The animated film by Croatian artist Marko Tadic Borne By The Birds (2013) is the story of a 300 hundred year old man and his travels throughout the world through the ages. Narrated by a sage-looking story teller beside a bonfire in an industrial estate, the protagonist is represented by a black blob-like character childishly drawn onto old postcards of historic places and turned into a stop-motion animated film.
The character who, at times looks like a bird and at other times looks like a muslim woman in a full niqab dress or a priest in black attire, flows in and out of each scene transforming into various objects for a brief moment, before transforming again into other more mobile forms and leaving.
These objects that appear briefly, seem to be a commentary on what’s shown in the postcards themselves; a lament on a certain aspects of the present-day state of affairs, in light of the historic depiction. For instance in the old panoramic view of Florence, high-rise towers are drawn in the background. However, there aren’t any high-rises in Florence in reality, and so it must about another city, where massive buildings blight the urban landscape, ignoring any sense of scale.
After being sent out from his dormitory room, our protagonist goes out wandering through old cities that have been redeveloped with modern high-rises. These high-rises have been built over the historical ruins, not destroying them, but hiding them inside.
Upon reaching the Notre Dame Cathedral, he mimics the gargoyles, which could be a comment on the way consumer culture celebrates antiquity, which is to mimic them in whatever way desired. From a cheesy souvenir to a decorative element in a building, the overriding principle is to make a sale.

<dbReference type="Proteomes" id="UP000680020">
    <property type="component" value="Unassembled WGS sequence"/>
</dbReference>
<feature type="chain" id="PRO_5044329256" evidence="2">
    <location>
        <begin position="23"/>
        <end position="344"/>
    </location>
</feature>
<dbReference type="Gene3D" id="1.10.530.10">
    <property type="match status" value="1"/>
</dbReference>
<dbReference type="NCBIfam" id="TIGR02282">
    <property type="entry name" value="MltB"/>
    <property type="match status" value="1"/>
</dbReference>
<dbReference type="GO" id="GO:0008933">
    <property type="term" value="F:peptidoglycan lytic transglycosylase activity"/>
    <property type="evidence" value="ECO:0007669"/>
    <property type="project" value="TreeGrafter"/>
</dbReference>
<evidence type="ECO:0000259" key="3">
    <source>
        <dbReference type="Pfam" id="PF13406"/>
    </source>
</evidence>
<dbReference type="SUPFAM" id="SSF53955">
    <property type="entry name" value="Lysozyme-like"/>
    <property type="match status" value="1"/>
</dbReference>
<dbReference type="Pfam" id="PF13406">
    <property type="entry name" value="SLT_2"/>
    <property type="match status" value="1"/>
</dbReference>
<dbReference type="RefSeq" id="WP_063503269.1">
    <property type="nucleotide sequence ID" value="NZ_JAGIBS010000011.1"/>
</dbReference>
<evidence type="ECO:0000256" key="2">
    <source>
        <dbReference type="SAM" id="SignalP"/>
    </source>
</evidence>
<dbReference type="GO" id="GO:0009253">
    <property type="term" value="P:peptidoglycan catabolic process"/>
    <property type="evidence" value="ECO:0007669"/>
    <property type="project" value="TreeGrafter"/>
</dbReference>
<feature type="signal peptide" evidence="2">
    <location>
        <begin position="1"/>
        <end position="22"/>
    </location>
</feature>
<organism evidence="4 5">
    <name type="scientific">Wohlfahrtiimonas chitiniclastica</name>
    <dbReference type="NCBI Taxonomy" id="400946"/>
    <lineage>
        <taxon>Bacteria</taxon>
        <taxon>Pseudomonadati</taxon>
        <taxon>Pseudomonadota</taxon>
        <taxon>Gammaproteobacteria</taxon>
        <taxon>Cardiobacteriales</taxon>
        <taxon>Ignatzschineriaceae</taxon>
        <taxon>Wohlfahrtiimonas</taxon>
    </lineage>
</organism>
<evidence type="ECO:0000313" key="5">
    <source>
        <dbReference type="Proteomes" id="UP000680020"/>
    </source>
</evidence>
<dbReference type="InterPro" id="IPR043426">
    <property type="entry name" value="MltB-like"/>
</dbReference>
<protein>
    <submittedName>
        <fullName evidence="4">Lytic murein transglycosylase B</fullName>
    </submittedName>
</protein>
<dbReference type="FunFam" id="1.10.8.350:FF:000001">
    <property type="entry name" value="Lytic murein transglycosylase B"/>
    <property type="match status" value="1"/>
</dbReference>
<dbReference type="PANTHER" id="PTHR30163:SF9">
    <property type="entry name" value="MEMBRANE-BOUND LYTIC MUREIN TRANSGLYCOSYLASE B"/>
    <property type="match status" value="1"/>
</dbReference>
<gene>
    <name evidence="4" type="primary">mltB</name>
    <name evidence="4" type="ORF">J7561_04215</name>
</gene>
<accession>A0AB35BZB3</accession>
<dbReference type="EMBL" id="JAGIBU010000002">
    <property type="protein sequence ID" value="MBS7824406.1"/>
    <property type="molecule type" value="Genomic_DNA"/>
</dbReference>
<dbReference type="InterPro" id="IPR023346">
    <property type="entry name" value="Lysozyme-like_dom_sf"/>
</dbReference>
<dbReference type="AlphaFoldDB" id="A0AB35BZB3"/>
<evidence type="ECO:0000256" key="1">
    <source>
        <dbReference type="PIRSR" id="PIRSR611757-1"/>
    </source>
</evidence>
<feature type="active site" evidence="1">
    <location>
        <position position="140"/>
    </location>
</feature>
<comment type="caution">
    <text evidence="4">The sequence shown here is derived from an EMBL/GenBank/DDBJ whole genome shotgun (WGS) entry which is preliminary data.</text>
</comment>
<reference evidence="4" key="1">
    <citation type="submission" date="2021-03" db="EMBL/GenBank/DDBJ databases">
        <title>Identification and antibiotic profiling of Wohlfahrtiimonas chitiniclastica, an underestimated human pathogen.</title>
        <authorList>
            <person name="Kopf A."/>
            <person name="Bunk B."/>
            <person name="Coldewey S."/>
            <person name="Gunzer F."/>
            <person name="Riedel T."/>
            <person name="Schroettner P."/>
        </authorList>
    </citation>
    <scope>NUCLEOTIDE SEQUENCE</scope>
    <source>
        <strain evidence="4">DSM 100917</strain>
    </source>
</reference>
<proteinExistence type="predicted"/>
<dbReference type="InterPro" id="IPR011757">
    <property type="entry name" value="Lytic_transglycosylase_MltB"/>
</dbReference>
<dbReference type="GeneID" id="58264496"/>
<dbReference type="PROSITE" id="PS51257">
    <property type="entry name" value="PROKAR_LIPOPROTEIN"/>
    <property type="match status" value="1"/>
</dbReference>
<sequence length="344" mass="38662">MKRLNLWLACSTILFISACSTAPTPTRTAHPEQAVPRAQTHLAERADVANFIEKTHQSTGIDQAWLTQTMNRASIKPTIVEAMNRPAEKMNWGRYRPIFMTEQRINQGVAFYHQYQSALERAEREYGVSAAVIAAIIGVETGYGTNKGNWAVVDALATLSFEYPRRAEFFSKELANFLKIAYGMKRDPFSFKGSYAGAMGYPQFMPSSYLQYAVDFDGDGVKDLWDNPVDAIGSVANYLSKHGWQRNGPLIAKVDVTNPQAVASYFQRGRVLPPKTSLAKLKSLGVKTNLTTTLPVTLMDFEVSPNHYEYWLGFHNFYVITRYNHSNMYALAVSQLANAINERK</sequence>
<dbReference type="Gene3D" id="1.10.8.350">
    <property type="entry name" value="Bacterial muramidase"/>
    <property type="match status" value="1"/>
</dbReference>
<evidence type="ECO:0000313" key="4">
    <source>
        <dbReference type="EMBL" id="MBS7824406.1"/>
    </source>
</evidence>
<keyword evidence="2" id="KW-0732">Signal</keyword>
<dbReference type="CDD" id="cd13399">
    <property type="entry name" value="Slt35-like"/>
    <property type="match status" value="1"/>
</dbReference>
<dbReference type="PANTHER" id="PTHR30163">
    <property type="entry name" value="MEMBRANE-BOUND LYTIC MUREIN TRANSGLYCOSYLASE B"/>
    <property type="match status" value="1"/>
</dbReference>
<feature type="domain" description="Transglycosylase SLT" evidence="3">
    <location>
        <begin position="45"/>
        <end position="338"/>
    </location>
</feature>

The ancient city of Carthage was the seat of power in North Africa two thousand years ago. Established first by the Carthagenians, it was later captured and redeveloped into Roman Carthage in the 1st century A.D. Later it was destroyed by the Muslim conquest of 7th century A.D. and lay abandoned. Now it is apparently a ‘political’ suburb of the city of Tunis, which might shed some light on the drawing of a big out of scale pyramid in the middle of the old postcard of the excavation site.
Constantinople was originally known as Byzantium and colonized by the Greeks in 657 B.C. The city later became the capital of the Roman Empire in 330A.D. and after their downfall became the seat of the Latin and subsequently the Ottoman Empire in 1453. With the establishment of the Turkish republic in 1923, the city became known as Istanbul.
What the triangular structure drawn on the postcard represents is quite unknown. There aren’t any structures like that surrounding the Hagia Sophia, nor at the Pont De Galata (Galata bridge) which is a bridge spanning across the mouth of the Golden Horn estuary. It could be referring to the new Yavuz Sultan Selim suspension bridge, but that’s 15 miles away. Or it could be about metal scaffolding that has covered half of the interior walls of the Hagia Sophia at the moment.
With the Antica Porta Dei Tintori, which means the ‘old dyers gate’, the roofs of the towers are reconstructed during the animation, which morphs into huge bird or penguin like creatures hovering over the fortress, as our protagonist walks out the door and leaves the building. Apparently this village has been taken over by huge ‘bird looking’ people who dyed wool.
In A Typical Harvest Field postcard, our protagonist drops down from the sky via a cat-ladder and disappears into the ground, which might signify the alienating effects of industrial modernization on traditional farming activity.